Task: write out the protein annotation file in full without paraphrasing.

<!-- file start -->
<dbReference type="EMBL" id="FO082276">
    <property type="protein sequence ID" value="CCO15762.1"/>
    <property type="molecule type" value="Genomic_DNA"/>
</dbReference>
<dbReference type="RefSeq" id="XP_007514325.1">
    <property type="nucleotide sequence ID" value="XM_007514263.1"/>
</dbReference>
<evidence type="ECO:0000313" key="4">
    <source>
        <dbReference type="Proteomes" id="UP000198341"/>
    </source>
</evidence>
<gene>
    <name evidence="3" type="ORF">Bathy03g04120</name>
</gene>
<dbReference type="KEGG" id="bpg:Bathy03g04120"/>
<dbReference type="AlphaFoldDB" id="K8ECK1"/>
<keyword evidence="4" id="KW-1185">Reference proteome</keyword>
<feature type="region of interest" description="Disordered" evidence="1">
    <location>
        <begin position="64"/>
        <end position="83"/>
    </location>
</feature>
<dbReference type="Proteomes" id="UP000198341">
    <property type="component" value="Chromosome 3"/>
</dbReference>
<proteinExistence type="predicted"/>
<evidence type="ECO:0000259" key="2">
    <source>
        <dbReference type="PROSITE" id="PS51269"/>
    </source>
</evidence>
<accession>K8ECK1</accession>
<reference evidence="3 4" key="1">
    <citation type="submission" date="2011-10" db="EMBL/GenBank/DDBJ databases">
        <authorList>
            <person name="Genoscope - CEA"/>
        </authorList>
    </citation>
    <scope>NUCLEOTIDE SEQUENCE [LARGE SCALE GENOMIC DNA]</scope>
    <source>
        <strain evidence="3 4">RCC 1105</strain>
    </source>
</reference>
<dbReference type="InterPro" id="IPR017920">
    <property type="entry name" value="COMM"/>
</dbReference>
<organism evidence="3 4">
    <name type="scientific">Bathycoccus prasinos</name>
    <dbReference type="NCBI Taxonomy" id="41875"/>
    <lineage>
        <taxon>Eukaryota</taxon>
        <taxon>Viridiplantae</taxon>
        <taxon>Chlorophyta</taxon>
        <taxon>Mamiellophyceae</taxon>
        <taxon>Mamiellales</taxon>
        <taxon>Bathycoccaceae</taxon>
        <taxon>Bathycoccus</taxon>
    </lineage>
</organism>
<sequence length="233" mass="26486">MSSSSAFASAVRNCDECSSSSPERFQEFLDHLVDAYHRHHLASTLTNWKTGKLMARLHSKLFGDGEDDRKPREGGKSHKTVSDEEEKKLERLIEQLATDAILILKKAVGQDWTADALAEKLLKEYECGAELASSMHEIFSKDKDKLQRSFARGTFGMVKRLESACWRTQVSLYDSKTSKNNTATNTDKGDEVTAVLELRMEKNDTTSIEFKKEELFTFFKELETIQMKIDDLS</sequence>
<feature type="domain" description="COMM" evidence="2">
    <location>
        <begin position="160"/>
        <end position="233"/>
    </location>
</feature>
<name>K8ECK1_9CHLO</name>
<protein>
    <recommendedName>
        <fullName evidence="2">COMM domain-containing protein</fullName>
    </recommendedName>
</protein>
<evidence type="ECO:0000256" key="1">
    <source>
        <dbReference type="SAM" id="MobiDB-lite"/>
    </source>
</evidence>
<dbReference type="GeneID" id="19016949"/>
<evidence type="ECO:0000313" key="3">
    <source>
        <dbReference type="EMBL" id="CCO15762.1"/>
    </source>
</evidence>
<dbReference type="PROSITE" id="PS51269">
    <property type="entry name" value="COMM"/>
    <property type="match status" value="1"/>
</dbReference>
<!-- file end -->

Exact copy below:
<dbReference type="EMBL" id="FO082276">
    <property type="protein sequence ID" value="CCO15762.1"/>
    <property type="molecule type" value="Genomic_DNA"/>
</dbReference>
<dbReference type="RefSeq" id="XP_007514325.1">
    <property type="nucleotide sequence ID" value="XM_007514263.1"/>
</dbReference>
<evidence type="ECO:0000313" key="4">
    <source>
        <dbReference type="Proteomes" id="UP000198341"/>
    </source>
</evidence>
<gene>
    <name evidence="3" type="ORF">Bathy03g04120</name>
</gene>
<dbReference type="KEGG" id="bpg:Bathy03g04120"/>
<dbReference type="AlphaFoldDB" id="K8ECK1"/>
<keyword evidence="4" id="KW-1185">Reference proteome</keyword>
<feature type="region of interest" description="Disordered" evidence="1">
    <location>
        <begin position="64"/>
        <end position="83"/>
    </location>
</feature>
<dbReference type="Proteomes" id="UP000198341">
    <property type="component" value="Chromosome 3"/>
</dbReference>
<proteinExistence type="predicted"/>
<evidence type="ECO:0000259" key="2">
    <source>
        <dbReference type="PROSITE" id="PS51269"/>
    </source>
</evidence>
<accession>K8ECK1</accession>
<reference evidence="3 4" key="1">
    <citation type="submission" date="2011-10" db="EMBL/GenBank/DDBJ databases">
        <authorList>
            <person name="Genoscope - CEA"/>
        </authorList>
    </citation>
    <scope>NUCLEOTIDE SEQUENCE [LARGE SCALE GENOMIC DNA]</scope>
    <source>
        <strain evidence="3 4">RCC 1105</strain>
    </source>
</reference>
<dbReference type="InterPro" id="IPR017920">
    <property type="entry name" value="COMM"/>
</dbReference>
<organism evidence="3 4">
    <name type="scientific">Bathycoccus prasinos</name>
    <dbReference type="NCBI Taxonomy" id="41875"/>
    <lineage>
        <taxon>Eukaryota</taxon>
        <taxon>Viridiplantae</taxon>
        <taxon>Chlorophyta</taxon>
        <taxon>Mamiellophyceae</taxon>
        <taxon>Mamiellales</taxon>
        <taxon>Bathycoccaceae</taxon>
        <taxon>Bathycoccus</taxon>
    </lineage>
</organism>
<sequence length="233" mass="26486">MSSSSAFASAVRNCDECSSSSPERFQEFLDHLVDAYHRHHLASTLTNWKTGKLMARLHSKLFGDGEDDRKPREGGKSHKTVSDEEEKKLERLIEQLATDAILILKKAVGQDWTADALAEKLLKEYECGAELASSMHEIFSKDKDKLQRSFARGTFGMVKRLESACWRTQVSLYDSKTSKNNTATNTDKGDEVTAVLELRMEKNDTTSIEFKKEELFTFFKELETIQMKIDDLS</sequence>
<feature type="domain" description="COMM" evidence="2">
    <location>
        <begin position="160"/>
        <end position="233"/>
    </location>
</feature>
<name>K8ECK1_9CHLO</name>
<protein>
    <recommendedName>
        <fullName evidence="2">COMM domain-containing protein</fullName>
    </recommendedName>
</protein>
<evidence type="ECO:0000256" key="1">
    <source>
        <dbReference type="SAM" id="MobiDB-lite"/>
    </source>
</evidence>
<dbReference type="GeneID" id="19016949"/>
<evidence type="ECO:0000313" key="3">
    <source>
        <dbReference type="EMBL" id="CCO15762.1"/>
    </source>
</evidence>
<dbReference type="PROSITE" id="PS51269">
    <property type="entry name" value="COMM"/>
    <property type="match status" value="1"/>
</dbReference>